Scrum is an important feature of the Agile software development methodology. A daily scrum meeting is held. Specs and design papers are used in DevOps discussions. For the deployment process to go smoothly, the operations team must have a thorough understanding of the software release and its hardware and network consequences.
8) Team Management
Any member of the Agile team should be capable of doing whatever is required to keep the project on track. Furthermore, when each team member is capable of performing all tasks, it improves mutual understanding and connection.
Development and operations teams are brought together in DevOps. As a result, communication becomes smooth. This helps to bridge the gap between team members of varying skill sets.
9) Team Size
There are only a few people in the Agile team. The psychology behind it is that the smaller the team, the fewer people to work, and hence, they can move faster. Because DevOps incorporates all of the stakeholders, it has a big team size.
10) The Process
Agile is a continuous iterative method that emphasizes teamwork, customer feedback, short releases, and speedy delivery. On the contrary, the process of bringing development and operations teams together is known as DevOps.
11) Quality of the Developed Software
Agile results in better application suites that meet the requirements, and it can quickly respond to changes made in real-time during the project’s lifecycle. DevOps contributes to improving the quality of software by automating and removing bugs early. To maintain quality standards, developers must adhere to coding and best architectural practices.
DevOps vs Agile: A Detailed Comparison Table
|Application area||It is used for complex projects.||DevOps is defined as the management of engineering processes from start to finish. It is suitable for big projects.|
|Process||It focuses on teamwork, customer feedback, short releases, and speedy delivery.||DevOps brings development and operations teams together.|
|Team size||There are only a few people in an Agile team.||It has a big team size.|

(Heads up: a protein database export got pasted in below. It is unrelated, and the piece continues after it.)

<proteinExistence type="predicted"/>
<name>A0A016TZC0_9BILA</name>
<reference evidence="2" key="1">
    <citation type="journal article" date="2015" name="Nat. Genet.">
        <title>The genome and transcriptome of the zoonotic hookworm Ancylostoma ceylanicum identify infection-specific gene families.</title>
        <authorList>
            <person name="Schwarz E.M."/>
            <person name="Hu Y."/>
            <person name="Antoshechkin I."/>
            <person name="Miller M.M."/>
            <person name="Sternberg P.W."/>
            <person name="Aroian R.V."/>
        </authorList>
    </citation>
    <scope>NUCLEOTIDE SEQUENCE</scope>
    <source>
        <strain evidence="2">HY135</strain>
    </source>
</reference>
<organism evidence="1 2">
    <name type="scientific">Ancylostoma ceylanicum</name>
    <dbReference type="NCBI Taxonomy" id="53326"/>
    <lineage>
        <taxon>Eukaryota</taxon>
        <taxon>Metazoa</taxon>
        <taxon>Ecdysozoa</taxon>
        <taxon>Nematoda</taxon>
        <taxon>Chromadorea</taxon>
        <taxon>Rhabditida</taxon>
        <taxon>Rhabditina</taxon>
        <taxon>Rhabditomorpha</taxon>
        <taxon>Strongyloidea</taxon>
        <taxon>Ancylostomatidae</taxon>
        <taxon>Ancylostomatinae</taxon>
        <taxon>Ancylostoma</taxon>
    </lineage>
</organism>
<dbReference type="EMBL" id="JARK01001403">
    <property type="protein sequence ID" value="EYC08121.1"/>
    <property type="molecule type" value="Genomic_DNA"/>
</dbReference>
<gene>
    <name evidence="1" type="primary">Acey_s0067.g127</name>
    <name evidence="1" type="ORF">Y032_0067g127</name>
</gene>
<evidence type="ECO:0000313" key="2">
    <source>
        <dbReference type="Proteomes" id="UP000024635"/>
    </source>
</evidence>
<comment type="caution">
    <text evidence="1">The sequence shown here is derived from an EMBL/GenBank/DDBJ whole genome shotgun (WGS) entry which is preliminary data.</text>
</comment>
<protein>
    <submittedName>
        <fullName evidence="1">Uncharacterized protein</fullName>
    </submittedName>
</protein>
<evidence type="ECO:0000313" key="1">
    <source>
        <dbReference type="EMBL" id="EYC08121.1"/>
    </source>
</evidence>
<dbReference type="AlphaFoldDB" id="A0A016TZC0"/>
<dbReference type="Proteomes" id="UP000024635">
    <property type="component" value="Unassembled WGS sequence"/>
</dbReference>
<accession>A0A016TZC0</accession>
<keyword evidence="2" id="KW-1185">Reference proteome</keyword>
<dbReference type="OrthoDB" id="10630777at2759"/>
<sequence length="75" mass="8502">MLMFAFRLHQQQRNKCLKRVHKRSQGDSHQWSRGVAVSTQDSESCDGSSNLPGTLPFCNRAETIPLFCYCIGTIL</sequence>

|Frameworks||Agile uses many frameworks including scrums, sprints, and SAFe.||There is no particularly popular framework for DevOps.|
|Objectives||Agile supports constant change.||It emphasizes continuous testing and delivery.|
|Duration||It uses sprints. Each sprint takes less than a month.||The code is pushed to production in a few hours or on a daily basis.|
|Required skills||All team members have all the required skills.||Skills required are distributed among team members.|
|Source of feedback||The customer provides feedback in Agile.||The internal staff provides feedback in DevOps.|
|Primary focus||Agile focuses on faster software development.||DevOps focuses on providing end-to-end business and fast delivery.|
|Principle||Agile supports the shift left principle.||It supports both left and right variations.|
|Resulting software||It results in better application suites that meet the requirements.||DevOps improves software quality by automating and removing bugs early.|
|Automation||Agile does not focus on automation.||It lays emphasis on automation.|
|Popular tools||Some popular Agile tools are Bugzilla, Kanboard, and JIRA.||Puppet, Chef, AWS, Ansible, TeamCity, and OpenStack are popular DevOps tools.|
|Team meetings||A daily scrum meeting is held.||Specs and design papers are used in DevOps discussions.|
|Team management||Any member of the Agile team is capable of doing anything required to keep the project on track.||Communication bridges the gap between the varying skills of team members.|
In this blog, we discussed Agile, DevOps, and the difference between the two popular methodologies of software development. The ultimate aim of Agile and DevOps is the same: to increase the pace and quality of software development, and discussing one without the other makes little sense.
Many teams have found Agile approaches to be quite beneficial, while others have failed to reap the benefits that an Agile approach promises. This could be due to a variety of factors, including a lack of understanding or proper implementation of Agile methods by teams.
It’s also possible that adding a DevOps approach will assist firms struggling with Agile to fill in the gaps and achieve the success they desire. Therefore, making a pick among the two SDLC approaches depends on the project requirements.
Which SDLC methodology do you think is better? Agile or DevOps? Or some other? Jot down your ideas in the dedicated comments section below.